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Organic Chemistry

31.4 Step-Growth Polymers

Organic Chemistry31.4 Step-Growth Polymers

31.4 • Step-Growth Polymers

Step-growth polymers are produced by reactions in which each bond in the polymer is formed stepwise, independently of the other bonds. Like the polyamides (nylons) and polyesters that we saw in Section 21.9, most step-growth polymers are produced by reaction between two difunctional reactants. The polymer Nylon 66, for instance, is made by reaction between the six-carbon adipic acid and the six-carbon hexamethylenediamine (1,6-hexanediamine). Alternatively, a single reactant with two different functional groups can polymerize. Nylon 6 is made by polymerization of the six-carbon caprolactam. The reaction is initiated by adding a small amount of water, which hydrolyzes some caprolactam to 6-aminohexanoic acid. Nucleophilic addition of the amino group to caprolactam then propagates the polymerization.

Adipic acid reacts with hexamethylenediamine and heat to give Nylon 66. Caprolactam reacts with water and heat to give 6-aminohexanoic acid that reacts with heat to form Nylon 6.


Polycarbonates are like polyesters, but their carbonyl group is linked to two  –OR groups, [OC(OR)2OC(OR)2]. Lexan, for instance, is a polycarbonate prepared from diphenyl carbonate and a diphenol called bisphenol A. Lexan has unusually high impact strength, making it valuable for use in machinery housings, telephones, bicycle safety helmets, and bulletproof glass.

Diphenyl carbonate reacts with bisphenol A at 300 degree Celsius to give Lexan and two n moles of phenol. Lexan's structure is inside parentheses with n as the subscript.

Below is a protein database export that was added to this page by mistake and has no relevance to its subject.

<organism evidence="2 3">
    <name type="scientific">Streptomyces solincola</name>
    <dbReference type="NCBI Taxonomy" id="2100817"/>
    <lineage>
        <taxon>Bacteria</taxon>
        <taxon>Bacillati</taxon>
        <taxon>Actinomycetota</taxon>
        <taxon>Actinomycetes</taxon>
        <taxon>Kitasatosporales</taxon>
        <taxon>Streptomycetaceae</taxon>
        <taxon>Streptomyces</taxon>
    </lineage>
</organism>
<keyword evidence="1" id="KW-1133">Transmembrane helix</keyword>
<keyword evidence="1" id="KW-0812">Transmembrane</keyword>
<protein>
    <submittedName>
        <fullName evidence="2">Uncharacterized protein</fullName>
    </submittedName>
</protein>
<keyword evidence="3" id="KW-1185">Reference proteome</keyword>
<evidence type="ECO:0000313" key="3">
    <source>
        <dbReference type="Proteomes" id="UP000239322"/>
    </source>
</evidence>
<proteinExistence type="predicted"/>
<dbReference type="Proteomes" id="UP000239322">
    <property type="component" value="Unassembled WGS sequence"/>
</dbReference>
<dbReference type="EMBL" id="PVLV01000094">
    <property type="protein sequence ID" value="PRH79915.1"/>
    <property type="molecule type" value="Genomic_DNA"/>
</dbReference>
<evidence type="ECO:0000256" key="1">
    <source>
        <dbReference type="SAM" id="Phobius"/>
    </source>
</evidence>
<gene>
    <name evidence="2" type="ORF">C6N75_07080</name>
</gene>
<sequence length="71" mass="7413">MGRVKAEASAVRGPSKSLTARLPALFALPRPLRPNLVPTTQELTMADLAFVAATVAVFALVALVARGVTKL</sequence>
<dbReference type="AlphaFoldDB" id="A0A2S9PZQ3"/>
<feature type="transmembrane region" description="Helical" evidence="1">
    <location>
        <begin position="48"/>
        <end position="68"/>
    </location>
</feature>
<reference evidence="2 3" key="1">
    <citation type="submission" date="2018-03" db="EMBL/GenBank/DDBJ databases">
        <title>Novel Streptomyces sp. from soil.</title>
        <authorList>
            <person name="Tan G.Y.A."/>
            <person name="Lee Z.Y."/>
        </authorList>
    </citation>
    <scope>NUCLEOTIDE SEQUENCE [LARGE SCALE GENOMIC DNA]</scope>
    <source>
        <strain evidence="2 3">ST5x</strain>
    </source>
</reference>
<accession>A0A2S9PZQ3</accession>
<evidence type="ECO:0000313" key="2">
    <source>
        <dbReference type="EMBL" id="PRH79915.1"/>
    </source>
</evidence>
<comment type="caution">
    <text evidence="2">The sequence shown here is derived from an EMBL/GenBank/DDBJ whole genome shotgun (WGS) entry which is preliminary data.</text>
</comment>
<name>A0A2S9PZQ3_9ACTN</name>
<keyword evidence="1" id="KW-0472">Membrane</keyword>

A urethane is a carbonyl-containing functional group in which the carbonyl carbon is bonded to both an  –OR group and an  –NR2 group. As such, a urethane is halfway between a carbonate and a urea.

Structures of a carbonate (carbonyl with two O R groups), a urate (carbonyl with O R and N R 2), and a urea (carbonyl with two N R 2 groups).

A urethane is typically prepared by nucleophilic addition reaction of an alcohol with an isocyanate (RNCORNCO), so a polyurethane is prepared by reaction of a diol with a diisocyanate. The diol is usually a low-molecular-weight polymer (MW ≈ 1000 amu) with hydroxyl end-groups; the diisocyanate is often toluene-2,4-diisocyanate.

A polymer bonded with two alcohol groups on both sides reacts with toluene-2,4-diisocyanate to form polyurethane. Polyurethane's structure is inside parentheses with n as the subscript.

Several different kinds of polyurethanes can be produced, depending on the nature of the polymeric alcohol used. One major use of polyurethane is in the stretchable spandex fibers used for bathing suits and athletic gear. These polyurethanes have a fairly low degree of cross-linking so that the resultant polymer is soft and elastic. A second major use of polyurethanes is in the foams used for insulation. Foaming occurs when a small amount of water is added during polymerization, giving a carbamic acid intermediate that spontaneously loses bubbles of CO2.

A carbonyl compound reacts with water having two lone pairs on oxygen to form an intermediate that leads to carbamic acid. This leads to two products, amine and carbon dioxide.

Polyurethane foams are generally made using a polyalcohol rather than a diol as the monomer so that the polymer has a high amount of three-dimensional cross-linking. The result is a rigid but very light foam suitable for use as thermal insulation in building construction and portable ice chests.

Problem 31-8
Poly(ethylene terephthalate), or PET, is a polyester used to make soft-drink bottles. It is prepared by reaction of ethylene glycol with 1,4-benzenedicarboxylic acid (terephthalic acid). Draw the structure of PET.
Problem 31-9
Show the mechanism of the nucleophilic addition reaction of an alcohol with an isocyanate to yield a urethane.
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